• Laurin Gibson May 2, 2013 at 7:12 am

    I love the idea of making your own crackers.That will mean you will know exactly what is in them and no preservatives! It will be more work, but definitely worth the effort. I hope some of the recipes can be made in advance, like icebox cookies, and then baked the day you actually need them. Plus I need more ideas for dips and step away from the usual standbys.


    • Ivy Manning May 2, 2013 at 5:49 pm

      Hi Laurin
      Yes! I've got loads of make-ahead recipes in the book, so you can make the dough and bake the crackers whenever is convenient, ala icebox cookies. My favorites are the Irish Blue Cheese and Walnut Shortbreads.


  • Robin Asbell May 2, 2013 at 9:50 am

    Wish I had been there to taste all your crackers! I keep boxes of the organic version of Wheat Thin-style crackers in the cupboard, for those nights when we need to eat simply.
    Love the photo of you holding the "winning hand" of crackers!


  • Anne May 2, 2013 at 9:54 am

    I like wheat-free crackers. So glad you included recipes for them in your book!!


  • kat May 2, 2013 at 10:07 am

    For entertaining, I'm a big fan of the delicate rosemary-scented 34° Crisps. Especially paired with anything creamy. If I were to make my own crackers, my biggest interest would be in my guilty pleasure convenience store grabs–anything cheese flavored (like Cheezits!) or Saltines. Congrats on the new book!


  • Jamie Ryan Lockman May 2, 2013 at 2:28 pm

    The first time I had homemade crackers was in Beaune, France – What a revelation! Who knew that you didn't have to use cardboard to go along with a delicious chevre?! I look forward to the cookbook and trying inspired recipes –


  • ikki Pacheco Theard May 2, 2013 at 5:45 pm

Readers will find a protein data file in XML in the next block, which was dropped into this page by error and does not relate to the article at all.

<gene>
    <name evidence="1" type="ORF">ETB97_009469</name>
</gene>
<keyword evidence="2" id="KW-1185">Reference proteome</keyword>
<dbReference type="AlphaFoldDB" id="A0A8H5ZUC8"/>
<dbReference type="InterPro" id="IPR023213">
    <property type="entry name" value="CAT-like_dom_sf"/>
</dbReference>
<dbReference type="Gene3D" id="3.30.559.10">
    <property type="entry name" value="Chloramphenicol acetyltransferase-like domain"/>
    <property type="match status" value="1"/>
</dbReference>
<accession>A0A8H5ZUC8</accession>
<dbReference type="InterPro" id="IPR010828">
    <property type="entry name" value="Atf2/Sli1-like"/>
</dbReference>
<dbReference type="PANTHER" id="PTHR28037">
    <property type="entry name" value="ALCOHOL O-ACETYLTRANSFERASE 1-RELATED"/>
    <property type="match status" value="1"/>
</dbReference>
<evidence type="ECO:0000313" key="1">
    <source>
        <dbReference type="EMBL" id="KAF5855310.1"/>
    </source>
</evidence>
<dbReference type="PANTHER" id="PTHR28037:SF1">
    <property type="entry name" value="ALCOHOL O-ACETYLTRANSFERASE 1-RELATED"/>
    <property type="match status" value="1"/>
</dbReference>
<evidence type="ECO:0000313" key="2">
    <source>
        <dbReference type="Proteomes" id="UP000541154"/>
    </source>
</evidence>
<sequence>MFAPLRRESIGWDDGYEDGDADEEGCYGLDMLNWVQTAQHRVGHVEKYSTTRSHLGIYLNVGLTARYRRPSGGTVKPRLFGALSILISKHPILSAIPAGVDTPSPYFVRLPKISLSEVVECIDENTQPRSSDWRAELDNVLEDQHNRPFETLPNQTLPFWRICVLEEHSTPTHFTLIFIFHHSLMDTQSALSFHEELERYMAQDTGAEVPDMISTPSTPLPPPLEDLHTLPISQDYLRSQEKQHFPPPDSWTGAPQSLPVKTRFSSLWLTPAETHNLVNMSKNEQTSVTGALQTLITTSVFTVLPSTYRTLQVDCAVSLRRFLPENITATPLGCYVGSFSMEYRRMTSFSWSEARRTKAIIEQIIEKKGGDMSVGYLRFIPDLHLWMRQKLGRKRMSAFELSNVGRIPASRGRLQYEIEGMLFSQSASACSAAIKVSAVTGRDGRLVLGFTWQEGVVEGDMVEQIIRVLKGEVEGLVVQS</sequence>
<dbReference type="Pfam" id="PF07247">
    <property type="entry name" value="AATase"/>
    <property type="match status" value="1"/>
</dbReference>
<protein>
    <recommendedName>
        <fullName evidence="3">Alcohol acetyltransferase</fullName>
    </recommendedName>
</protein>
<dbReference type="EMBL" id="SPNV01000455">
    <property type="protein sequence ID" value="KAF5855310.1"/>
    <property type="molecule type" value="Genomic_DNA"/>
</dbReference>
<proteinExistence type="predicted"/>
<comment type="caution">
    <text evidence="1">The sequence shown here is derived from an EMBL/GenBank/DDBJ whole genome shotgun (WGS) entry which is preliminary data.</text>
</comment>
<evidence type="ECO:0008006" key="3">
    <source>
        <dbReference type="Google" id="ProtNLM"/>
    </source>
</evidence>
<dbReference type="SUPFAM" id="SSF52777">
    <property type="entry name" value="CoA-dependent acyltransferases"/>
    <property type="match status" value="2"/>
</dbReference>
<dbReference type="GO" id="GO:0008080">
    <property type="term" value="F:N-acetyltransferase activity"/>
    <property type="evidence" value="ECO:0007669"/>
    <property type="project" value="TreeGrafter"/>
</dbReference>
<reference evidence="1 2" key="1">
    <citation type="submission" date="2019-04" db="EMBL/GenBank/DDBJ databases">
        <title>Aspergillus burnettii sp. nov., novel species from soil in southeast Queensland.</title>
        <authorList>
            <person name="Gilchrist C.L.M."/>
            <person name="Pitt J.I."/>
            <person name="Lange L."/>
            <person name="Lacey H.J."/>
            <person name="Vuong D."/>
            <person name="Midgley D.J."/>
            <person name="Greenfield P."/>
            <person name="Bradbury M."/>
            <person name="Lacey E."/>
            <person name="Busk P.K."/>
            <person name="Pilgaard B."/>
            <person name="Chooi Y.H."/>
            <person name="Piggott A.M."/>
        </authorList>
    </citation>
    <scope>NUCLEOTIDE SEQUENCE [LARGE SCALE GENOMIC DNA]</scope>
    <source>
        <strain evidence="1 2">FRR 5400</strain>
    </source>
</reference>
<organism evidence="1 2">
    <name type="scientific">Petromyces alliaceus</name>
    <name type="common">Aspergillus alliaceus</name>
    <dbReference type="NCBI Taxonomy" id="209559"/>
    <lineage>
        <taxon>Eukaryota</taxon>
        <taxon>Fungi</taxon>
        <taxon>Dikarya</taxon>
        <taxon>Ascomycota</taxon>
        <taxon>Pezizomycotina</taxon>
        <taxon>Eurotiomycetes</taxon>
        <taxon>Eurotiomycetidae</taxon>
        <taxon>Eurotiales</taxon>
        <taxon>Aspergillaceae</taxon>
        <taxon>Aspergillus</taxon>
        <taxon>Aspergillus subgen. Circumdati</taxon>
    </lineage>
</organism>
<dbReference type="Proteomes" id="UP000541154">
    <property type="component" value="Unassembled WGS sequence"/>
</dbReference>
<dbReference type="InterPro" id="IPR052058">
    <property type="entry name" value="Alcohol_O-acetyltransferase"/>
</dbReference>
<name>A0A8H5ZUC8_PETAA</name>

I have never made my own crackers, and am certain that if I did, not only would the homemade crackers be so yummy, my friends and family would also be big fans. Many people now avoid gluten, and by using your recipes I'd be able to offer a tempting gluten- free choice for my guests. Thanks for the wonderful book, it's going to help make entertaining this Spring and Summer a lot of fun.


  • sasha kaplan May 2, 2013 at 9:33 pm

    I have always been a big fan of rye crisps. They seem to go equally well with smoked fish spreads and my favorite cheeses with a shmear of fig-balsamic jam I make.
    I made my own goldfish crackers. That was fun. and my tastiest homemade ones I have tried are a blue cheese-walnut shortbread. but I have to make lots since I cannot stop eating them.


  • nik May 8, 2013 at 8:22 am

    Yumza! Thank you for sharing the recipe…those Semolina Cracker Sheets look fabulous too!
    When I was a kid I used to love helping Mom with her dinner parties…she always let me put together the cheese and cracker trays and I loved arranging all the different kinds of crackers. The savory salty smells and seed-covered textures of everything from "Sociables" to locally made Lavosh will always be deliciously implanted in my happy memories. 🙂


  • Emily May 9, 2013 at 4:00 pm

    Those sound super tasty! I wonder if the recipe would work with vegan substitutes for the dairy and eggs? I've never tried making my own crackers. Guess I should give it a try!


  • slampkin718 May 10, 2013 at 2:46 pm

    Wow, this looks great! I've never made home-made crackers. I think I'll try this recipe!


  • charj May 15, 2013 at 11:40 am

    This book sounds like a winner. I am interested in learning how to make crispy, crunchy crackers.


  • @wirechairs May 16, 2013 at 2:38 pm

    …the lucky randomly selected winner is: kat! Congrats! And happy cracker making to all.